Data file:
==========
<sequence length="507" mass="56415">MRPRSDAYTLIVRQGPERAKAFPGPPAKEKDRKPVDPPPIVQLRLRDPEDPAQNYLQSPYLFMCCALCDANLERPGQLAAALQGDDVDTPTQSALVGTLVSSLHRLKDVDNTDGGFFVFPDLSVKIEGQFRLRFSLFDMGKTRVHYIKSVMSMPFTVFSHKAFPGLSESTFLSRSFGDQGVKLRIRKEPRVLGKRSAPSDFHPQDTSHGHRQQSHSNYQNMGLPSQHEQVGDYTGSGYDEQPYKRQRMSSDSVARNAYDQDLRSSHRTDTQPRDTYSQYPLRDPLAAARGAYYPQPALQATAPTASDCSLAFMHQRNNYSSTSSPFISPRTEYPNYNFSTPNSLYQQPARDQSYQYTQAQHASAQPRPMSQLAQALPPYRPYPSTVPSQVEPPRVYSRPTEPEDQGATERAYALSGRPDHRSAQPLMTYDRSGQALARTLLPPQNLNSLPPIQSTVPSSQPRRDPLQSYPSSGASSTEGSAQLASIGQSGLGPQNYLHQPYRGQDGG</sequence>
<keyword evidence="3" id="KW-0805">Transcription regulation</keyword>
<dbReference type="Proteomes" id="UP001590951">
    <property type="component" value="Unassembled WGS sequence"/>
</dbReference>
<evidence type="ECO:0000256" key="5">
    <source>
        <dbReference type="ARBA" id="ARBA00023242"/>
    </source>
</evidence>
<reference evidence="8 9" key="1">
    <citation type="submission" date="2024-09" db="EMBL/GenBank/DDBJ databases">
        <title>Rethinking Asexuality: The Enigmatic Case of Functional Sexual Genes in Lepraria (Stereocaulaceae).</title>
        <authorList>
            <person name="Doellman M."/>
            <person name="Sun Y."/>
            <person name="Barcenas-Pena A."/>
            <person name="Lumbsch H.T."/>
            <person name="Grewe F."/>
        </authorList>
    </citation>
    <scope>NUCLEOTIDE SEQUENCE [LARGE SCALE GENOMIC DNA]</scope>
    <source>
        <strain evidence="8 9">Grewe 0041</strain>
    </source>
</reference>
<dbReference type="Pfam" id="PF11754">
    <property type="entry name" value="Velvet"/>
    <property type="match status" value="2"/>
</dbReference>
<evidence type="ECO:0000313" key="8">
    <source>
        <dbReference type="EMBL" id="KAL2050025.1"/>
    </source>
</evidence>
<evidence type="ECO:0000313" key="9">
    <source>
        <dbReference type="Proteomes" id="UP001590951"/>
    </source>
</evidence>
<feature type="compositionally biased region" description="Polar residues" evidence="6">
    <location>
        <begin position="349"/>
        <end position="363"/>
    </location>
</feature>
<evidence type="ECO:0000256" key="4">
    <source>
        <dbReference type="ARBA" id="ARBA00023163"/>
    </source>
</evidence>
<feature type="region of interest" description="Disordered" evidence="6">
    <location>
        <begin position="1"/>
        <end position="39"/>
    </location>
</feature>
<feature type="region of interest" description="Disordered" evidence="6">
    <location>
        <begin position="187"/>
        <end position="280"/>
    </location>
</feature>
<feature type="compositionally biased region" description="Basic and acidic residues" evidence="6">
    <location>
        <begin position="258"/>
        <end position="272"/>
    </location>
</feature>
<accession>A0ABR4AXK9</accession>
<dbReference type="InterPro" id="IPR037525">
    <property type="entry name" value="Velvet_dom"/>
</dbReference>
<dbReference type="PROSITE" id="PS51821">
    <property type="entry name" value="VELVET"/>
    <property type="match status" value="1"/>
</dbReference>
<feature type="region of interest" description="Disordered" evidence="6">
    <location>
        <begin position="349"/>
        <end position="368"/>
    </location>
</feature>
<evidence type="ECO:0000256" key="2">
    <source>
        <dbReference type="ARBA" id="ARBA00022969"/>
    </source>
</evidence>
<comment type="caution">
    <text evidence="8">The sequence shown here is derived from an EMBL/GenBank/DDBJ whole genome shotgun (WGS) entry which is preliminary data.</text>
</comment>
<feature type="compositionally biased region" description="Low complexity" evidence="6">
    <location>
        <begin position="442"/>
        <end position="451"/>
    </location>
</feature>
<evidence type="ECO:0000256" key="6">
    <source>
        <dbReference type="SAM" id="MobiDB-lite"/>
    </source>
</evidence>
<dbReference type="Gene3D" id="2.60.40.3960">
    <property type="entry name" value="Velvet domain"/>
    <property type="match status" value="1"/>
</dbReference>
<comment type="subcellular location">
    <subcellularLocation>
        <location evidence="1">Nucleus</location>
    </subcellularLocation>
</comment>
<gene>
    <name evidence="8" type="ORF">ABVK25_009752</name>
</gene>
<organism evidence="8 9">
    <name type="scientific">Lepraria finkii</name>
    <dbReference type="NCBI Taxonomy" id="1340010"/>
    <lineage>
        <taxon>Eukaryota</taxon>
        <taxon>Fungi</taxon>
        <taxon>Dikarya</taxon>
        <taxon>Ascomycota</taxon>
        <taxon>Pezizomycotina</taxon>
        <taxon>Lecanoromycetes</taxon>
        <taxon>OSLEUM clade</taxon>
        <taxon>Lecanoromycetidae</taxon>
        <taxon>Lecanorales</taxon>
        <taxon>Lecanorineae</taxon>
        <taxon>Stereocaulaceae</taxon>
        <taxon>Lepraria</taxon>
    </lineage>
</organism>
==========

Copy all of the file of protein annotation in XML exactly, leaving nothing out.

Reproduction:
<sequence length="507" mass="56415">MRPRSDAYTLIVRQGPERAKAFPGPPAKEKDRKPVDPPPIVQLRLRDPEDPAQNYLQSPYLFMCCALCDANLERPGQLAAALQGDDVDTPTQSALVGTLVSSLHRLKDVDNTDGGFFVFPDLSVKIEGQFRLRFSLFDMGKTRVHYIKSVMSMPFTVFSHKAFPGLSESTFLSRSFGDQGVKLRIRKEPRVLGKRSAPSDFHPQDTSHGHRQQSHSNYQNMGLPSQHEQVGDYTGSGYDEQPYKRQRMSSDSVARNAYDQDLRSSHRTDTQPRDTYSQYPLRDPLAAARGAYYPQPALQATAPTASDCSLAFMHQRNNYSSTSSPFISPRTEYPNYNFSTPNSLYQQPARDQSYQYTQAQHASAQPRPMSQLAQALPPYRPYPSTVPSQVEPPRVYSRPTEPEDQGATERAYALSGRPDHRSAQPLMTYDRSGQALARTLLPPQNLNSLPPIQSTVPSSQPRRDPLQSYPSSGASSTEGSAQLASIGQSGLGPQNYLHQPYRGQDGG</sequence>
<keyword evidence="3" id="KW-0805">Transcription regulation</keyword>
<dbReference type="Proteomes" id="UP001590951">
    <property type="component" value="Unassembled WGS sequence"/>
</dbReference>
<evidence type="ECO:0000256" key="5">
    <source>
        <dbReference type="ARBA" id="ARBA00023242"/>
    </source>
</evidence>
<reference evidence="8 9" key="1">
    <citation type="submission" date="2024-09" db="EMBL/GenBank/DDBJ databases">
        <title>Rethinking Asexuality: The Enigmatic Case of Functional Sexual Genes in Lepraria (Stereocaulaceae).</title>
        <authorList>
            <person name="Doellman M."/>
            <person name="Sun Y."/>
            <person name="Barcenas-Pena A."/>
            <person name="Lumbsch H.T."/>
            <person name="Grewe F."/>
        </authorList>
    </citation>
    <scope>NUCLEOTIDE SEQUENCE [LARGE SCALE GENOMIC DNA]</scope>
    <source>
        <strain evidence="8 9">Grewe 0041</strain>
    </source>
</reference>
<dbReference type="Pfam" id="PF11754">
    <property type="entry name" value="Velvet"/>
    <property type="match status" value="2"/>
</dbReference>
<evidence type="ECO:0000313" key="8">
    <source>
        <dbReference type="EMBL" id="KAL2050025.1"/>
    </source>
</evidence>
<evidence type="ECO:0000313" key="9">
    <source>
        <dbReference type="Proteomes" id="UP001590951"/>
    </source>
</evidence>
<feature type="compositionally biased region" description="Polar residues" evidence="6">
    <location>
        <begin position="349"/>
        <end position="363"/>
    </location>
</feature>
<evidence type="ECO:0000256" key="4">
    <source>
        <dbReference type="ARBA" id="ARBA00023163"/>
    </source>
</evidence>
<feature type="region of interest" description="Disordered" evidence="6">
    <location>
        <begin position="1"/>
        <end position="39"/>
    </location>
</feature>
<feature type="region of interest" description="Disordered" evidence="6">
    <location>
        <begin position="187"/>
        <end position="280"/>
    </location>
</feature>
<feature type="compositionally biased region" description="Basic and acidic residues" evidence="6">
    <location>
        <begin position="258"/>
        <end position="272"/>
    </location>
</feature>
<accession>A0ABR4AXK9</accession>
<dbReference type="InterPro" id="IPR037525">
    <property type="entry name" value="Velvet_dom"/>
</dbReference>
<dbReference type="PROSITE" id="PS51821">
    <property type="entry name" value="VELVET"/>
    <property type="match status" value="1"/>
</dbReference>
<feature type="region of interest" description="Disordered" evidence="6">
    <location>
        <begin position="349"/>
        <end position="368"/>
    </location>
</feature>
<evidence type="ECO:0000256" key="2">
    <source>
        <dbReference type="ARBA" id="ARBA00022969"/>
    </source>
</evidence>
<comment type="caution">
    <text evidence="8">The sequence shown here is derived from an EMBL/GenBank/DDBJ whole genome shotgun (WGS) entry which is preliminary data.</text>
</comment>
<feature type="compositionally biased region" description="Low complexity" evidence="6">
    <location>
        <begin position="442"/>
        <end position="451"/>
    </location>
</feature>
<evidence type="ECO:0000256" key="6">
    <source>
        <dbReference type="SAM" id="MobiDB-lite"/>
    </source>
</evidence>
<dbReference type="Gene3D" id="2.60.40.3960">
    <property type="entry name" value="Velvet domain"/>
    <property type="match status" value="1"/>
</dbReference>
<comment type="subcellular location">
    <subcellularLocation>
        <location evidence="1">Nucleus</location>
    </subcellularLocation>
</comment>
<gene>
    <name evidence="8" type="ORF">ABVK25_009752</name>
</gene>
<organism evidence="8 9">
    <name type="scientific">Lepraria finkii</name>
    <dbReference type="NCBI Taxonomy" id="1340010"/>
    <lineage>
        <taxon>Eukaryota</taxon>
        <taxon>Fungi</taxon>
        <taxon>Dikarya</taxon>
        <taxon>Ascomycota</taxon>
        <taxon>Pezizomycotina</taxon>
        <taxon>Lecanoromycetes</taxon>
        <taxon>OSLEUM clade</taxon>
        <taxon>Lecanoromycetidae</taxon>
        <taxon>Lecanorales</taxon>
        <taxon>Lecanorineae</taxon>
        <taxon>Stereocaulaceae</taxon>
        <taxon>Lepraria</taxon>
    </lineage>
</organism>